A Colorado sheriff has a bone to pick with Duane "Dog" Chapman, star of the A&E show "Dog the Bounty Hunter."
Mesa County Sheriff Stan Hilkey said on a blog that Chapman excessively pepper-sprayed a fugitive during a scuffle and then took him into the sheriff's office Wednesday without decontaminating the man first.
Sheriff's staffers and the public were in danger, while Chapman stayed outside "prancing back and forth waving his golden locks for the camera," Hilkey wrote on the blog. He likened the TV bounty hunter's work to "genuine profit-driven peacockery."
Authorities aren't investigating why the suspect was pepper-sprayed, The Grand Junction Daily Sentinel reported.
Chapman and his wife, Beth, said told The Associated Press on Thursday that they were puzzled by the sheriff's reaction.
"I don't know what his beef is. I don't understand his gripe," Beth Chapman said. "We caught a dangerous felon."
Court records show that suspect they rounded up was wanted on warrants for failure to appear in two felony cases involving possession of methamphetamine, according to the Sentinel.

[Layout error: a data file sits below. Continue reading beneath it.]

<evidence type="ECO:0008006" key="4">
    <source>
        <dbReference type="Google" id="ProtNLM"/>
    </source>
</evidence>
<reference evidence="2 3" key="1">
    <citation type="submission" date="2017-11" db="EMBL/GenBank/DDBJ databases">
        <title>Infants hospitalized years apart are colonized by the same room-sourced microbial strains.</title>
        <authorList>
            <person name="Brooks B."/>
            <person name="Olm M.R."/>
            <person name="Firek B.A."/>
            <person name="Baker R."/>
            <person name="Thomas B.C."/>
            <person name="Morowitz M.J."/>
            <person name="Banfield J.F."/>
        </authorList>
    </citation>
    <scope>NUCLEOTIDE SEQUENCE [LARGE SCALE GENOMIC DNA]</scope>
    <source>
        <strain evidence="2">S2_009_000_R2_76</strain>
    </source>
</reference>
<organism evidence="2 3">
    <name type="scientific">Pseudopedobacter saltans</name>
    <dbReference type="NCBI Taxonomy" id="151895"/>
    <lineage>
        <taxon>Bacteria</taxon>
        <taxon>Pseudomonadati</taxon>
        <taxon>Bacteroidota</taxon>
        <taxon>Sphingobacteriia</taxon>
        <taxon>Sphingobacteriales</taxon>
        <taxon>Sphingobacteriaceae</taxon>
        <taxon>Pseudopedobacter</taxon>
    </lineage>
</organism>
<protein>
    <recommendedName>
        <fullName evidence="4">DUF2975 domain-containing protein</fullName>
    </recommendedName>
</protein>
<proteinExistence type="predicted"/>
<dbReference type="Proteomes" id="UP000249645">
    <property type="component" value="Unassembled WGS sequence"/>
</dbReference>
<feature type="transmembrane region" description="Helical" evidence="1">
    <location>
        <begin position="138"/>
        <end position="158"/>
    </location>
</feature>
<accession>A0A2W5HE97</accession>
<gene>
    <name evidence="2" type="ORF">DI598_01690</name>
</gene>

Chapman said one of his staff shot a pepper-ball gun at the suspect and the powder-like spray shot over everybody in the immediate area. The Chapmans declined to disclose the details, saying they didn't want to spoil the episode for viewers.
Chapman said his staff decontaminated the man, cleaned him, gave him a new shirt and fed him. The man was also offered medical help, but didn't want it, Chapman said.
"To me, it was one of the best shows we ever shot," Chapman said.
Then he woke up Thursday and saw media accounts of what happened and "saw that someone really told that sheriff a crock," Chapman said.
Sheriff's spokeswoman Heather Benjamin said staffers told the sheriff that the suspect, Andrew Distel, 29, of Grand Junction, wasn't properly cleaned before he was taken into the jail. She said some people began coughing and the doors had to be opened to air out the building.
Hilkey was also disappointed that the arrival of Chapman and his entourage diverted attention from a ceremony honoring county employees, Benjamin said.
It was the first time Benjamin can remember that Chapman, who used to live in Colorado, has delivered someone to the western Colorado jail.
Chapman said a previous episode shot in Mesa County was one of the show's top-rated. He said he would like to talk to the sheriff and maybe run for the office after he retires from TV.
In the meantime, Chapman said, the incident was great publicity for the eighth season of the show starting in October.
Information from: The Daily Sentinel, http://www.gjsentinel.com